The city is not going to lose it's council? What gave you that idea? The city will be promoted to third largest city in Ireland (currently fourth), and the authority will represent a population of approximately 190,000 people. If anything it substantially promotes the status of Limerick.

Here's an article I found earlier today in the Limerick Event Guide, which was written by local city councillor, Diarmuid Scully (Fine Gael). Let me say that I am not Diarmuid Scully (nor do I know him, and I've never met him), and I don't support Fine Gael, but in this piece he articulates well the issue.


"The Limerick Boundary Committee make their report on
the City/County boundary issue public this month. We
hand the Talking Point over to this issues feature writer, City
Councillor Diarmuid Scully, to discuss……

Later this month the report to John Gormley from the Limerick boundary
committee will be made public. While often presented as a pointless squabble
between local politicians, the issue of the boundary is the single most
important one affecting our city and the decision that the Minister makes will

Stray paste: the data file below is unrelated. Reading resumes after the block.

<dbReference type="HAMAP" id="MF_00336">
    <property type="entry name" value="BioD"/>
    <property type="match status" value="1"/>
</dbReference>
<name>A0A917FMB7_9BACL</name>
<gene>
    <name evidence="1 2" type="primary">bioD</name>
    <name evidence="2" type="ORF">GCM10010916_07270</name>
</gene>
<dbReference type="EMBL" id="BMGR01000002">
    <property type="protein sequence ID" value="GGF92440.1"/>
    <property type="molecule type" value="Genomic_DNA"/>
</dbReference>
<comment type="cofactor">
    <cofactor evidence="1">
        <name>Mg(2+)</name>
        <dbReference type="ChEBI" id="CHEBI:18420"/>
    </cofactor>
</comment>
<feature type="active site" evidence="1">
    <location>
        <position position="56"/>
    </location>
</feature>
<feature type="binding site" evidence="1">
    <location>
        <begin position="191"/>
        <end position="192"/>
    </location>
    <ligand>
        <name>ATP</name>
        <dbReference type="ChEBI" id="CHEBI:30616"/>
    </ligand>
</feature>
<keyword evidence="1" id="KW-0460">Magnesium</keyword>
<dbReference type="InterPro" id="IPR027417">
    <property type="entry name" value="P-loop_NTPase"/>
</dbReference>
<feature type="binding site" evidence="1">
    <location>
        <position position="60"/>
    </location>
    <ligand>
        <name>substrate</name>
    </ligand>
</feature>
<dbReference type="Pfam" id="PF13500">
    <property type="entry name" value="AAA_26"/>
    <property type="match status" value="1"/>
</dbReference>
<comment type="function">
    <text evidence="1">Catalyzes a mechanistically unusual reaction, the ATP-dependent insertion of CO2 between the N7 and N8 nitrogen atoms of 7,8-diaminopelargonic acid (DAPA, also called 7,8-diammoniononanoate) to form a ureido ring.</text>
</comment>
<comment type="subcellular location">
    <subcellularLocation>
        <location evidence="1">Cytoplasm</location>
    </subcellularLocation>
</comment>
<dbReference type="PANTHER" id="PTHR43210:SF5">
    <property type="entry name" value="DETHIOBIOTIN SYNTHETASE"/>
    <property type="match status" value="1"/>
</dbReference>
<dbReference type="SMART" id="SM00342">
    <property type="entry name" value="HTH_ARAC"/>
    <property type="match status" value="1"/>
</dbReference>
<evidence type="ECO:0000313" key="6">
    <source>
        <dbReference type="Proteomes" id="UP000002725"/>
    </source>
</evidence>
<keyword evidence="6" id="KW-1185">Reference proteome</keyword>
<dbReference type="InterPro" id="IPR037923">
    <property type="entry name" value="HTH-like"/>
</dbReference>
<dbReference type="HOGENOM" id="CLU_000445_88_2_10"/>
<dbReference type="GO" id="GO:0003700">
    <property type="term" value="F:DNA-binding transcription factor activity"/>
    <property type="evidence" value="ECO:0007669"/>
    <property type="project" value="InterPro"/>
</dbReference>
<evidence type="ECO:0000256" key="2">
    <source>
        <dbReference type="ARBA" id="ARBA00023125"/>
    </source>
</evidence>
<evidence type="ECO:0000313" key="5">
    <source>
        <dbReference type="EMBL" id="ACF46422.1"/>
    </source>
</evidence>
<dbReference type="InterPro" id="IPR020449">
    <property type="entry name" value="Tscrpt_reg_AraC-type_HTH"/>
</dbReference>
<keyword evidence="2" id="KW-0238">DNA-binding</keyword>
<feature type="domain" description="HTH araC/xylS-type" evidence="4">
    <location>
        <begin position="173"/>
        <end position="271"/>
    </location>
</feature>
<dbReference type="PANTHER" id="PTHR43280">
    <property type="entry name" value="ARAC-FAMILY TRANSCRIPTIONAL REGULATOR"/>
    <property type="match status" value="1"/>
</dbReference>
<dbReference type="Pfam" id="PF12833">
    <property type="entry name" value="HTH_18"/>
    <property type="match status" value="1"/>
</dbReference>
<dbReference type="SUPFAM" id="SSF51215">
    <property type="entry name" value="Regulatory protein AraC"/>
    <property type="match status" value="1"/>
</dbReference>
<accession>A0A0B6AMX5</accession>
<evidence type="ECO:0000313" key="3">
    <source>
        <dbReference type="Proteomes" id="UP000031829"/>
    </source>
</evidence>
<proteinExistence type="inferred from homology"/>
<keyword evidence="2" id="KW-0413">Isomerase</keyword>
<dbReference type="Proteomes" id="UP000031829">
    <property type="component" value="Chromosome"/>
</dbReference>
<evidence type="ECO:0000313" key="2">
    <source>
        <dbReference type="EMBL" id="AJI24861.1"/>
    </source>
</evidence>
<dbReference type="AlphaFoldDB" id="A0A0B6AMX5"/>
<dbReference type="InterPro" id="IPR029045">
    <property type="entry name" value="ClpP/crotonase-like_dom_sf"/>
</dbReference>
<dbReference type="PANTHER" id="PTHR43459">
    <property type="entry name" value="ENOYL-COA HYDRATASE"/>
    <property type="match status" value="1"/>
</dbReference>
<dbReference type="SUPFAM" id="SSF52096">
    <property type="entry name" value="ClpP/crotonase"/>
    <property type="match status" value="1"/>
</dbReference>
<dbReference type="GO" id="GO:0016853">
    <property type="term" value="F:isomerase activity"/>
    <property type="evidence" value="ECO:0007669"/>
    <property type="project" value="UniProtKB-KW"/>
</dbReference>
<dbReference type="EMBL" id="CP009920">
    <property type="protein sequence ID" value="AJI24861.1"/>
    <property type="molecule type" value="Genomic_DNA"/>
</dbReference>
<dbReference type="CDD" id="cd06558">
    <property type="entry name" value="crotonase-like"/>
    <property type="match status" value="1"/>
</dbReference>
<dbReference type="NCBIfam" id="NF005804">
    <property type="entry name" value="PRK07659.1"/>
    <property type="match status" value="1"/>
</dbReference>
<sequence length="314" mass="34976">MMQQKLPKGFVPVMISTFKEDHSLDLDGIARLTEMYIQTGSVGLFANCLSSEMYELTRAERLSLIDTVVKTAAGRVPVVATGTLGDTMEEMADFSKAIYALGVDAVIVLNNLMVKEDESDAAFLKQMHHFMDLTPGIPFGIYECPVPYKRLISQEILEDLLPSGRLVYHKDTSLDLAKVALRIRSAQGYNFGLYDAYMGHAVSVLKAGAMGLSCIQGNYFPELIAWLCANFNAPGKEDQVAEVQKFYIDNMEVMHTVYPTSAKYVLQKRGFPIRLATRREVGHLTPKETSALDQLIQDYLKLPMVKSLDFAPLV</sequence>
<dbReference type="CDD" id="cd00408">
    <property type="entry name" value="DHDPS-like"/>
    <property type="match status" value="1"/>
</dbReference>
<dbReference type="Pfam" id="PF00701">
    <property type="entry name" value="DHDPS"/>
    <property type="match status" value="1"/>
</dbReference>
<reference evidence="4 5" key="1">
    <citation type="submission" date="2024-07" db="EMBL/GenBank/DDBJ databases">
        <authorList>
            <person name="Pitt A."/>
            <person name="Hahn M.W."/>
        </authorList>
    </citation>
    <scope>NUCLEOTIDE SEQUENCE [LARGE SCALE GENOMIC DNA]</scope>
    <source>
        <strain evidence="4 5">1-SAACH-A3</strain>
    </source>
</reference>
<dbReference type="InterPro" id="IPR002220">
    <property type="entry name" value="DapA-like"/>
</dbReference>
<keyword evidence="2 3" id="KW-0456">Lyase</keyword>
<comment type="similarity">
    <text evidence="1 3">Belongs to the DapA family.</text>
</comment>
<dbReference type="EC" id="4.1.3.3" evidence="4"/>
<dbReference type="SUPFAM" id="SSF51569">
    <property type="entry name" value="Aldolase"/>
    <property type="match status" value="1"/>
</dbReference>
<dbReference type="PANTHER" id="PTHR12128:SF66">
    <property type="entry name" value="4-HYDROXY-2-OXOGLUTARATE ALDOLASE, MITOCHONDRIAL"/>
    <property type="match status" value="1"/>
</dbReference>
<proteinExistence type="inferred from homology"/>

have enormous implications in terms of jobs, investment and the quality of
all our lives.

The current truncated boundary does immense damage to our city. Half the
population of Limerick city (55,000 out of 110,000) officially live in county
Limerick. This false representation of reality damages our city in three ways:

1 Resources: The full financial resources of the city are not available
to be spent in the city. Every year Limerick County Council takes some €8
million more from the suburbs of the city then it spends there. This money
from the ratepayers of the greater city is used to provide services elsewhere
in rural county Limerick. The net effect of this annual transfer of funds from
urban to rural Limerick is that Limerick County Council is now the richest local
authority in the country, while Limerick city council is the second poorest
(after Donegal). We can see the ill effects of this annual plundering of the
city in our pot-holed roads and footpaths, in our dilapidated housing stock
and in the empty shops on our main city streets.

2 Social dumping: Limerick County Council provides no social
housing in its half of Limerick city. It provides no assistance to the homeless